I can’t quite fathom how to work out the savings per week on this, but it’s definitely cheaper and worth it for the plastic saving alone. Someone did suggest having a go at making my own yoghurt, which is a thought indeed – although I fear that these kinds of missions (similar to DIY deodorant) would have a detrimental impact on the amount of CBeebies viewing that goes on in this house. Maybe we’ll do it together one day as messy play… do I get extra smug mummy points for that? Anyone want to come over and help?

Here’s some photos of weighed plastic to prove I did this properly (NB the outer packaging of the big pot of Yeo Valley is cardboard so should go into the recycling separately).

Another little thought about dish washing

Dish washing. Exciting stuff this weekend, isn’t it?

We have possibly the world’s most expensive dishwasher. At least it felt like that when we bought it, but to be fair it is amazing and super-efficient. According to Miele, it’s 10% more efficient than the EU energy efficiency class A+++. We were lucky to be able to afford it (bought in considerably less lean times than we are in these days).

I’ve finally researched, and found to be factual, my long-held assumption that dishwashers use less energy, water and soap than hand-washing. See also this Guardian article, which suggests that the carbon footprint calculation is slightly more marginal, and of course only applies if you run the dishwasher full and look after it so it lasts a long time. We run the Eco setting overnight, which is definitely the greenest option.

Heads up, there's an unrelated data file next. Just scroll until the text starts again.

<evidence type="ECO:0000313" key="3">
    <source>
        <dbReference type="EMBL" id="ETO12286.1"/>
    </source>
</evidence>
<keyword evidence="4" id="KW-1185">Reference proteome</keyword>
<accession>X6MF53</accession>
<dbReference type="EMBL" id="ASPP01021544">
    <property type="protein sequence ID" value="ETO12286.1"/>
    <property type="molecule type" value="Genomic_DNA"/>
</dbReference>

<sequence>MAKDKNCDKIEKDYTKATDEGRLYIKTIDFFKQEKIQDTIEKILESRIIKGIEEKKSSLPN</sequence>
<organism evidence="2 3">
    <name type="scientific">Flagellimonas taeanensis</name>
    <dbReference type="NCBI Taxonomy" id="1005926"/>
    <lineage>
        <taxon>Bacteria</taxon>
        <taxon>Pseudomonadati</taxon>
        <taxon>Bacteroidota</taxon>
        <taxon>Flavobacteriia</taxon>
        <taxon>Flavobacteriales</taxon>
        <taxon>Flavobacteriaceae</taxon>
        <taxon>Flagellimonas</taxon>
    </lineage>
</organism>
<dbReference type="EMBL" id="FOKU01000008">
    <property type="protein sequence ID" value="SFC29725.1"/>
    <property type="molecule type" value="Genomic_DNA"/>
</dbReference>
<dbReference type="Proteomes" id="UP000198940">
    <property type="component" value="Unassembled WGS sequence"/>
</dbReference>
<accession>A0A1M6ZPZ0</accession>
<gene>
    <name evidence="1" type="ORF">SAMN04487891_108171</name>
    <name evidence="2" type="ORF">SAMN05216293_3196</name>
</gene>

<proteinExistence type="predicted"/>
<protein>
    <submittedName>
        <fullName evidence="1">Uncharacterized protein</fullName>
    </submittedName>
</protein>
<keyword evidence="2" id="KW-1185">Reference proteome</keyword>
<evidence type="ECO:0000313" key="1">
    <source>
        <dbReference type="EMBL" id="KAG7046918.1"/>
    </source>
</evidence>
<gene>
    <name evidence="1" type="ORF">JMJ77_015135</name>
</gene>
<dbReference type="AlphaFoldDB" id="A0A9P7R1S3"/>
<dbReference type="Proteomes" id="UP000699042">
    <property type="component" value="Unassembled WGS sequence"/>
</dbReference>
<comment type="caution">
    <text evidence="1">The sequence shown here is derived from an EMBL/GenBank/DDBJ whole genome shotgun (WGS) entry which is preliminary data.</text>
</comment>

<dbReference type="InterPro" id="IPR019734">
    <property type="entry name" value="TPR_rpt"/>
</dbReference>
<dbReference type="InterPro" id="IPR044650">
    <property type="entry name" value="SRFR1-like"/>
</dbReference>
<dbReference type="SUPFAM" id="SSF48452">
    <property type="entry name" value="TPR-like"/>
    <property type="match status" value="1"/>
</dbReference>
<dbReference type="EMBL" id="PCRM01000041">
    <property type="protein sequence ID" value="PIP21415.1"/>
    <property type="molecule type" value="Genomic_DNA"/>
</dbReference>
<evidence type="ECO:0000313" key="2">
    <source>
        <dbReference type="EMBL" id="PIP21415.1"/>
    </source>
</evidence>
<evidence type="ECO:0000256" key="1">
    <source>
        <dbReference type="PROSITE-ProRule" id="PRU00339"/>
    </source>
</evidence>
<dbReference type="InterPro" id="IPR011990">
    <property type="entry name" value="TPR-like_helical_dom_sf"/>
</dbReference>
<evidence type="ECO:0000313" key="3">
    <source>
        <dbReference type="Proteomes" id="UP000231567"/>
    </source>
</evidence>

But – and here’s the fun bit – quite often at the end of the evening there’s still stuff to wash up that won’t fit in the dishwasher and it’s bloody annoying. So I thought that something which would help is to keep the same mug, teaspoon (3 cups of coffee a day here), water and squash glasses on the go all day. Which might mean there’s more space leftover for dinner pans and stuff, so less late night washing up.

I’m a genius, I know. Here’s a picture of Friday’s selection just to convince you.

(Also note the hidden implication here of non-plastic toddler crockery – virtuous bamboo can’t go in the dishwasher. Also the need to wash out all the recycling and the plastic that we put in the Ecobrick. Oooh what’s an Ecobrick, I hear you cry? Wait for it… or have a look at the website if you can’t wait.)